Wednesday, April 10, 2019

Things I learned when setting up hardware keys for Google accounts

Here are some items that are potentially useful to know when setting up a hardware key (i.e. Yubikey) for online security.

1.  Yubikey is grossly overpriced.  HyperFIDO has fully compatible keys at a quarter of the cost, and they even protect the USB plug contacts - something Yubikey does not do.

(Why most key makers choose designs that expose the USB contacts, I will never understand.)

They also have a mini version.  Reviews say it is not as well built, but at this price, you can afford to buy spares.  Plus it comes with a cap to keep grunge out of the USB plug.

Unfortunately, they don't have a Bluetooth / NFC version.  For that you should consider a Feitian at half the cost of a Yubikey.

[Update]:  I have noticed that some services work with Yubikeys, but don't work with other FIDO-compatible keys.  This is a problem on their end.  I've had good luck with companies fixing their issues once I point them out.

2.  You can't use Firefox for setup.  You can use Firefox for ongoing use, but to set up, you must use Google Chrome.

3.  With Google, you can add many keys.  I was able to add five to my Google account.  If there is a limit, I've not found it yet.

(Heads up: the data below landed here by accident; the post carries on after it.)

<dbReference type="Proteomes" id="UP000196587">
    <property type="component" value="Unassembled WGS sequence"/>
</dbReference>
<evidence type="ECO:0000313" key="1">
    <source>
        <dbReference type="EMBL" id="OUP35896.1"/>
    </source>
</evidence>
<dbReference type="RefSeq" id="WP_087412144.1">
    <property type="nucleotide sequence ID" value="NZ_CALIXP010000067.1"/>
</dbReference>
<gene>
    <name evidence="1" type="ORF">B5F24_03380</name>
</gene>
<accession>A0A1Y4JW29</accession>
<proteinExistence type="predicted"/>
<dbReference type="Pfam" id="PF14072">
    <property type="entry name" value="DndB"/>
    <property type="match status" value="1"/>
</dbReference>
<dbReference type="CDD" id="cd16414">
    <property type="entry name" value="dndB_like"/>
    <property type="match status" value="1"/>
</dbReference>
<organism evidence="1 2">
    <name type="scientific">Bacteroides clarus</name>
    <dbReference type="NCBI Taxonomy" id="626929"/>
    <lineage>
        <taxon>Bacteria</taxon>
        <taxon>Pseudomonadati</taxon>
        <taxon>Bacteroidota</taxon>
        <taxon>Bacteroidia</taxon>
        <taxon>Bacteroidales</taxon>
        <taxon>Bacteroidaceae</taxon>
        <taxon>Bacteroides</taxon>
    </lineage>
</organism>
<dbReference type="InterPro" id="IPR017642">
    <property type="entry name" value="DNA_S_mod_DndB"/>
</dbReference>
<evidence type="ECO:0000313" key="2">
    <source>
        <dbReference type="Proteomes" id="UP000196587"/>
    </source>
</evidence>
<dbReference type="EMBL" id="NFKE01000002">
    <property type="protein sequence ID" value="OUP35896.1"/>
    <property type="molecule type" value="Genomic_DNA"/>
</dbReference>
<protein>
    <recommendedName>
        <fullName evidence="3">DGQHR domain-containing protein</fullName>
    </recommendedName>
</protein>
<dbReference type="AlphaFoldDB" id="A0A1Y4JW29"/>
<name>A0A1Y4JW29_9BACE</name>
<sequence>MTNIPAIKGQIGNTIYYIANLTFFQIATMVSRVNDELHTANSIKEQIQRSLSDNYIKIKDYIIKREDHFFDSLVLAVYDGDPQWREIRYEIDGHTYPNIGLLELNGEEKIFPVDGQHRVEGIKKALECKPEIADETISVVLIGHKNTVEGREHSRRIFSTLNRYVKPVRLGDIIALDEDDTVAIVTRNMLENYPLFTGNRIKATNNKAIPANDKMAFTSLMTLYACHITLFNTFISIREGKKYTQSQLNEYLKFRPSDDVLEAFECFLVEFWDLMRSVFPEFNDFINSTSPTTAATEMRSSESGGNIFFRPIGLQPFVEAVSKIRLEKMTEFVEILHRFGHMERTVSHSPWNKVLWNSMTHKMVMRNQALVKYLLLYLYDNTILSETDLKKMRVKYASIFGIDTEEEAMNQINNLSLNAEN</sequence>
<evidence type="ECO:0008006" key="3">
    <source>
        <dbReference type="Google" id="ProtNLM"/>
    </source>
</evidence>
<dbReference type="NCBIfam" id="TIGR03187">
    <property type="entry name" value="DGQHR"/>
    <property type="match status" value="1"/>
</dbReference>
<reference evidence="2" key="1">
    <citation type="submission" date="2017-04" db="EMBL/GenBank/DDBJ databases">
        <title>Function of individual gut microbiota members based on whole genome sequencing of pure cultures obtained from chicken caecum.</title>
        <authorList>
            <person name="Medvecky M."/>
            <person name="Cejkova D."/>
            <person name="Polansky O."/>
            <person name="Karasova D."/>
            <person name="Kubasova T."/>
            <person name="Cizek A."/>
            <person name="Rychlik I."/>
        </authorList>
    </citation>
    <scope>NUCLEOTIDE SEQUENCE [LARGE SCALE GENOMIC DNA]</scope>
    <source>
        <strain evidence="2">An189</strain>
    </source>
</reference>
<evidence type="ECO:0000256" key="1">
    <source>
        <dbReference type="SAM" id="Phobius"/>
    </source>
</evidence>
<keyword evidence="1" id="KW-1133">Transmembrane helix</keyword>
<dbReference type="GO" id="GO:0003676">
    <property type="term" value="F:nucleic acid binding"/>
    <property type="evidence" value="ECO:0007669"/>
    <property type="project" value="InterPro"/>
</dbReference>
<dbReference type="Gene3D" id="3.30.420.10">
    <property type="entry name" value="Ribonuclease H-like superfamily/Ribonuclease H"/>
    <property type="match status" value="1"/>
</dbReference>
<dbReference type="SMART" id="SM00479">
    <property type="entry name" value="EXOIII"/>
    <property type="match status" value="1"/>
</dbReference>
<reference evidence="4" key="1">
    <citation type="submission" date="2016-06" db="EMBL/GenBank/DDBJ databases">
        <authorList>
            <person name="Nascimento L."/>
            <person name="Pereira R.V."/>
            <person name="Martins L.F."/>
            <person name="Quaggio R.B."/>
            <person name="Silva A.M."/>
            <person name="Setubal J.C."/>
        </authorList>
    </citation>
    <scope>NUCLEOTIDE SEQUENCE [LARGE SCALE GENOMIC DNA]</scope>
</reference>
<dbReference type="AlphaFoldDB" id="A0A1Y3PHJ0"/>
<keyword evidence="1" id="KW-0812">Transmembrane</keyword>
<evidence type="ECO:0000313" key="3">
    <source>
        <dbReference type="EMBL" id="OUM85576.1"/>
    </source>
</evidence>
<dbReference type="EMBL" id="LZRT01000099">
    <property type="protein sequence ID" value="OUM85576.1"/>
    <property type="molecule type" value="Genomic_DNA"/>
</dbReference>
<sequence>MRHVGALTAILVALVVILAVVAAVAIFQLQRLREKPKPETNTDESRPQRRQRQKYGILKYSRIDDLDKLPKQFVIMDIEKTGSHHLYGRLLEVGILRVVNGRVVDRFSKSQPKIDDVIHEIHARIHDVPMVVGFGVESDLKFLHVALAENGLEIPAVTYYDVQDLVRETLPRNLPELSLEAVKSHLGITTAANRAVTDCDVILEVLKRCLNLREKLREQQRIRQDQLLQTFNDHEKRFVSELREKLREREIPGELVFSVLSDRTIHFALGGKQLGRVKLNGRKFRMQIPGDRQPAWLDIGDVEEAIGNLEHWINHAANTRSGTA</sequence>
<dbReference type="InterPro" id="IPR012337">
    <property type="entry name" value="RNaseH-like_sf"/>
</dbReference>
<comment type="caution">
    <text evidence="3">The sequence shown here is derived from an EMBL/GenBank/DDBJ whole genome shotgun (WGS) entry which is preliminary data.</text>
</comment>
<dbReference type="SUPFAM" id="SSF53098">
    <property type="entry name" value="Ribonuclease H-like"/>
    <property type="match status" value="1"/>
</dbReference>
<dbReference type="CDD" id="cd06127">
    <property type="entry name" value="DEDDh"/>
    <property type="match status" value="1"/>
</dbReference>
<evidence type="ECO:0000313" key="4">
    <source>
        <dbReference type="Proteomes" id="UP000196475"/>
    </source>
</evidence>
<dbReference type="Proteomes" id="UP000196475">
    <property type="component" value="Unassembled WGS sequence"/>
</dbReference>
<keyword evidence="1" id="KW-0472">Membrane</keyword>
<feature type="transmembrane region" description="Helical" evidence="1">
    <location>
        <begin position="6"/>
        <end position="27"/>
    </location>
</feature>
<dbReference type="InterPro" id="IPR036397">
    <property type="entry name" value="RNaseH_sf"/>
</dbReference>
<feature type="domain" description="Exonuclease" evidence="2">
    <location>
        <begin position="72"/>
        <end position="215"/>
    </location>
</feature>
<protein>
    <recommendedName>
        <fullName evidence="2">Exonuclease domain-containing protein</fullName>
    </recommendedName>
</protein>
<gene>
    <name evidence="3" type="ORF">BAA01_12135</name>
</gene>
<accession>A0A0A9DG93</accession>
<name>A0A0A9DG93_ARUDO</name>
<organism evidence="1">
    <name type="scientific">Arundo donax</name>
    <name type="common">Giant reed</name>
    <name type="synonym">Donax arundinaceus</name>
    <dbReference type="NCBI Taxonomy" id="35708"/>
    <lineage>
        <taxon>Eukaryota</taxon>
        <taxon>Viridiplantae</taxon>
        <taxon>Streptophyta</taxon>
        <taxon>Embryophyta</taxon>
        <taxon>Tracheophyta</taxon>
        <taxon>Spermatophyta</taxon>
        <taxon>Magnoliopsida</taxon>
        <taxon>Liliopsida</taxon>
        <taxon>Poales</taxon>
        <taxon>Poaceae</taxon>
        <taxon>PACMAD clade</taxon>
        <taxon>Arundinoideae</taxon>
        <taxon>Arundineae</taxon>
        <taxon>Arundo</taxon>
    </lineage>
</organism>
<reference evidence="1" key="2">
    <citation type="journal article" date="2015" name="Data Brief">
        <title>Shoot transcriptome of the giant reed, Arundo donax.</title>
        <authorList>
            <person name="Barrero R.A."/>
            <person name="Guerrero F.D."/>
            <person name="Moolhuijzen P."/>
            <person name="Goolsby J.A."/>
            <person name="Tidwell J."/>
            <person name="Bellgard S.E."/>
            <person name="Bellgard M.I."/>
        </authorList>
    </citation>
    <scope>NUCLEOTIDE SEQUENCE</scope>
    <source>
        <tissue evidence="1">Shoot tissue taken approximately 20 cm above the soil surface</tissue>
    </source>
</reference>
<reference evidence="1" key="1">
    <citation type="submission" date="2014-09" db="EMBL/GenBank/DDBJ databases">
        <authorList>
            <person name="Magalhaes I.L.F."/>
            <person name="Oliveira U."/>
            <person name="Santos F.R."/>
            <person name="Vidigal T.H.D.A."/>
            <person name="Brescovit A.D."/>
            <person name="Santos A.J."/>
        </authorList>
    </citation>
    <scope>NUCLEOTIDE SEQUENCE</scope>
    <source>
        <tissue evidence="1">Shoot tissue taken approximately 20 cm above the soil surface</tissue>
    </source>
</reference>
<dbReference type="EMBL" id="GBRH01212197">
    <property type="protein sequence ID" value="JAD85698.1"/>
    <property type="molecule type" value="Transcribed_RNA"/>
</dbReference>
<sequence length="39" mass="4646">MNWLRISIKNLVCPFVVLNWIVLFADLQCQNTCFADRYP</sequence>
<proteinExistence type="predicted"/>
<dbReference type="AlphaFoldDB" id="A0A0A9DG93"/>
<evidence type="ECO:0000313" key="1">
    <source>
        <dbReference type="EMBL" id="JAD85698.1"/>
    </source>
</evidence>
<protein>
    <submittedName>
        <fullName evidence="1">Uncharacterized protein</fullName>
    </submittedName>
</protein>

This is most excellent since you can have multiple keys for difference purposes (desktop, laptop, travel) plus pre-registered backups stored in a safe place for when you lose/break your primary key(s).

4.  You still need your passwords.  Hardware keys supplement passwords, but - currently and somewhat oddly - do not replace them.

5.  Phone/text verification is fairly secure, but not as secure.  After you enroll your keys, you should consider removing your mobile as an option for 2-step verification.

As far as I know - and I've not yet tested - for ordinary two-factor authentication, you can use a physical key for your desktop, but you do not absolutely need one for your mobile.  I intend to find out as soon as I can.

If, however, you enroll in the Google Advanced Protection program, you (apparently) must have at least one key for your mobile.  This usually means a Bluetooth or NFC key, though USB-C keys are also available.

[Update]:  I've only been asked to use my mobile (NFC) key a couple of times.  Usually when I'm off my WiFi network and signing in to some new service.

Other notes:

- Adding and removing keys is a snap.

-  The LED light on the Mini is fairly bright.  There is an LED on the Titanium also, but it is not obtrusive.

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